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Old 21-07-2006, 09:33   #1
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Yanmar overheating

My salt water cooled Yanmar is overheating (the alarm goes off after about an hour and a half of motoring). There is plenty of water coming out of the exhaust and I checked the water filter. Could the thermostat sensor (alarm) be set too low? I just got a new one. Any other ideas? Thanks.
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Old 21-07-2006, 13:28   #2
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OK, to clarify, has this problem just started after installing the new sensor? or did you replace the sensor because it seemed it was overheating??
Check impellor anyway!!!! Water can be flowing but maybe not enough.
If you are unsure about the temperature, you need to confirm it with another device, before you go anyfurther, or you could be chasing red hearings.
If upon testing you do find it is overheating, then first suspect will be impellor. Water maybe going through..oh yeah I already said that.
Next will be heat exchanger, but less likely.
I sugget you inspect the impe....oh yeah, I said that didn't I
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Old 21-07-2006, 14:23   #3
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Could you please identify the model of Yanmar.
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Old 22-07-2006, 00:31   #4
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I seem to recall a lengthy discussion on an overheating Yanmar but cannot locate it.
From memory it came down to the coolant?
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Old 22-07-2006, 06:33   #5
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Just posted a link on the engine forums about problems of Yanmar 3YM30 overheating (design fault)

see http://cruisersforum.com/forums/showthread.php?t=4576
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Old 22-07-2006, 07:16   #6
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What RPM's are you doing. Every diesel will overheat after an hour or so if run at maximum RPM's for that long.

Mike
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Old 22-07-2006, 08:26   #7
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Talbot,
The statement "design fault" I think is inappropriate. Yes Yanmar has increased the cooling capacity of the 3YM30 after the instalation in many new boats. This was due to the boat builders increasing the demand on the cooling system by adding extra hose and water heaters. The water heater acts as a heater for the coolant instead of wicking heat away from the engine. Yanmar added raw water passages to the cooler bundel to pass more raw water and counter the effect of the water heater.
I wouldn't consider it a design defect because the engines that were installed without water heaters are running fine according to the info I'm hearing.
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Old 22-07-2006, 09:08   #8
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I would hope that you have better information than me!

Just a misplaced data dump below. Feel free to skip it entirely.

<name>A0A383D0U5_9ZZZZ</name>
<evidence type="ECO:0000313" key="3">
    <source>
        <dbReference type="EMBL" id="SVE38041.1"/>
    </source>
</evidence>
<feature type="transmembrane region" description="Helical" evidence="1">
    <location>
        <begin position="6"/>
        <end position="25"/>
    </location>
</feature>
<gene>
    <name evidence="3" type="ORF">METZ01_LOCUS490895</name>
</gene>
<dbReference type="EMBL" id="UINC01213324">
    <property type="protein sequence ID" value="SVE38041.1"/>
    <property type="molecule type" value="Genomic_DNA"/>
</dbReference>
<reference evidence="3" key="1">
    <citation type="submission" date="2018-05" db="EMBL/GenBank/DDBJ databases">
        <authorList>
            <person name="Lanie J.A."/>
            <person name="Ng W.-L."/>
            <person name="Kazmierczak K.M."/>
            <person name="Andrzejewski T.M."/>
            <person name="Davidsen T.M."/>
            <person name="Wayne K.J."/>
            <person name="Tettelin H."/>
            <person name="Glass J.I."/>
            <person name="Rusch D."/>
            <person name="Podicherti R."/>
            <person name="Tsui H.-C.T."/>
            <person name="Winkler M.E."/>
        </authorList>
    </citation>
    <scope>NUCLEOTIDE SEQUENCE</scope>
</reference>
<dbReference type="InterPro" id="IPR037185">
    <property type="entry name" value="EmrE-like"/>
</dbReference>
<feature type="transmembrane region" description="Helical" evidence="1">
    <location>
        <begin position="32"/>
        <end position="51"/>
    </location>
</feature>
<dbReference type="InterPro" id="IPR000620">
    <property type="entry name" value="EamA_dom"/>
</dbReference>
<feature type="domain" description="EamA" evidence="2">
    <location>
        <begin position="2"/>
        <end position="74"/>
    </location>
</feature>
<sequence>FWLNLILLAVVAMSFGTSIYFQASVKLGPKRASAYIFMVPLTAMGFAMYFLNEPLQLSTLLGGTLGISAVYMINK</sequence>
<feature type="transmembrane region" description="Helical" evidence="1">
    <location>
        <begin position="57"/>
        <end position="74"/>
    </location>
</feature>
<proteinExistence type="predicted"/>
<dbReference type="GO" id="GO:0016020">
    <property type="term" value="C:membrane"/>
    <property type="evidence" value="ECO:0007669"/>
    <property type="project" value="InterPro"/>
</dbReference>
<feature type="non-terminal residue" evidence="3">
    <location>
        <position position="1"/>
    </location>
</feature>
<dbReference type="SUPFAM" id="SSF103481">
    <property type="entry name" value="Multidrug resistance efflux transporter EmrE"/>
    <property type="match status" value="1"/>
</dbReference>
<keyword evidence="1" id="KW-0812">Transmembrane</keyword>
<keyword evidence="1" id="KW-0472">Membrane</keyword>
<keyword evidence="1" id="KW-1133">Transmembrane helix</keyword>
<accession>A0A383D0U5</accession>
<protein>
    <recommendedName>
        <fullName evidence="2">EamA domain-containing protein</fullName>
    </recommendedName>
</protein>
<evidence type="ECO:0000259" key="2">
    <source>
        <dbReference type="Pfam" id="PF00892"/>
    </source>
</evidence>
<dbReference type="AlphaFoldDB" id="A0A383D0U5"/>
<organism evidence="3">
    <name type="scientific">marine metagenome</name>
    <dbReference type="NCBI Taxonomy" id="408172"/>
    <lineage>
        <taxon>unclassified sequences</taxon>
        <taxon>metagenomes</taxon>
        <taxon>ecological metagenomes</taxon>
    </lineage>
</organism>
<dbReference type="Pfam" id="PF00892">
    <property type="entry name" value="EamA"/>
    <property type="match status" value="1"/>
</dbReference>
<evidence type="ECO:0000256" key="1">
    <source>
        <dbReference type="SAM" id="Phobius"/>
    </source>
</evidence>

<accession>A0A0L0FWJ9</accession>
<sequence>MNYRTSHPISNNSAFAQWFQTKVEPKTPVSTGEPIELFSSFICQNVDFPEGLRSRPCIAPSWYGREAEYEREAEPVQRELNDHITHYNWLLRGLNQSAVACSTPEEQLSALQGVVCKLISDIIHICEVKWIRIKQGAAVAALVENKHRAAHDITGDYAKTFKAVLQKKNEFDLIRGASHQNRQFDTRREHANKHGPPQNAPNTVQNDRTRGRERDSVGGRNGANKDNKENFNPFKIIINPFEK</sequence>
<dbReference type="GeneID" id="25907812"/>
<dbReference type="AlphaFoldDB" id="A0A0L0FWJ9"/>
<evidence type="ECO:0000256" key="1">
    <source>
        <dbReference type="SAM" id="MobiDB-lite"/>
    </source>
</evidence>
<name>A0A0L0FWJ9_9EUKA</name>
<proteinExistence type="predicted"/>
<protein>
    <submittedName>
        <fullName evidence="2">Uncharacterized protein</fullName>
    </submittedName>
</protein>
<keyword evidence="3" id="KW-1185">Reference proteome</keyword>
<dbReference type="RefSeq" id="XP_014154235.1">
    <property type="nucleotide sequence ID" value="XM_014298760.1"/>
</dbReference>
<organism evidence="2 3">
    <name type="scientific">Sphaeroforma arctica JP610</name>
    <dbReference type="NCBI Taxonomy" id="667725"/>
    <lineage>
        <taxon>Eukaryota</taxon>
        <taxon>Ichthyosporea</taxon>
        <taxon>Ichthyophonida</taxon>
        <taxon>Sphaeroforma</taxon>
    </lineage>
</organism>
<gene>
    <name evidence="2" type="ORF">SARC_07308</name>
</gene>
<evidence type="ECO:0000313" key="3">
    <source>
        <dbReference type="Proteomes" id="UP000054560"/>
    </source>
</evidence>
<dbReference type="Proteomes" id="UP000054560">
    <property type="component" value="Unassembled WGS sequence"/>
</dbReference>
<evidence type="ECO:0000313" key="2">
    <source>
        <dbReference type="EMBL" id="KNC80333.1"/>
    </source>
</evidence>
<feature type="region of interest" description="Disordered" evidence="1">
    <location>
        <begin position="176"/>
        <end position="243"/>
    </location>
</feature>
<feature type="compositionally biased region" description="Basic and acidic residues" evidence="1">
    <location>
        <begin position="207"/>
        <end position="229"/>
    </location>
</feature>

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Old 22-07-2006, 11:56   #9
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It perhaps is a design fault. I have two 3ym30's. If I run the engine that has the water heater above 2800 RPM's for more than 5 minutes the warning buzzer starts sounding. I have to bring the RPM's back down to 2200 or so and it will cool enough to turn the buzzer off. If I run the other engine at 3000 RPM's for more than 15 minutes, the buzzer goes off. The specs say I should be able to run the engine at:

"Cruising Speed (3400 rpm or lower) for less than 90% of total engine times (9 hours out of every 10 hours)"

My max RPM is a bit over 3500 RPM, so I should be able to run my engine without excessive thermal load issues at about 3150 RPM. I can't do that for more than 15 minutes, not the specified 54 minutes. So, it is either a design, or specification issue.

One might argue I have additonal devices on the engine that are increasing the thermal load. In this case, we have an engine that has absolutely nothing additional on it. No high output alternators, compressors, water heaters, it is bone stock. The other engine has a heater, but not HO alt, or compressor. hoses are recommended sizes, coolant is DEX, which they require. I even changed the impellor, thinking that might be a source of the problem. The installation was certified by a Yanmar dealer. All the maint requirements have been followed, almost to the letter (ask me about changing the oil in the Saildrives every 100 hours! Grrrr!!). We will see what Yanmar says about the issue on Monday.

Great engines though! I do love them. (Not the saildrives though! )

Cheers

Keith
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Old 22-07-2006, 14:56   #10
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No Kieth, you have a slight error in your understanding of duty cycle. That 90% part is only based on a specific industry standard measurment time. I have got my technical book here in front of me, but the time is measured in minutes. It is 90% of say 30minutes or something. If it was 90% of the total running time, then you could also be accurate in saying if the engine was going to run for 10days nonstop, then it should be able to run for 9days at full RPM without overheating. See what I mean?
15mins at full RPM and load is about what I would expect.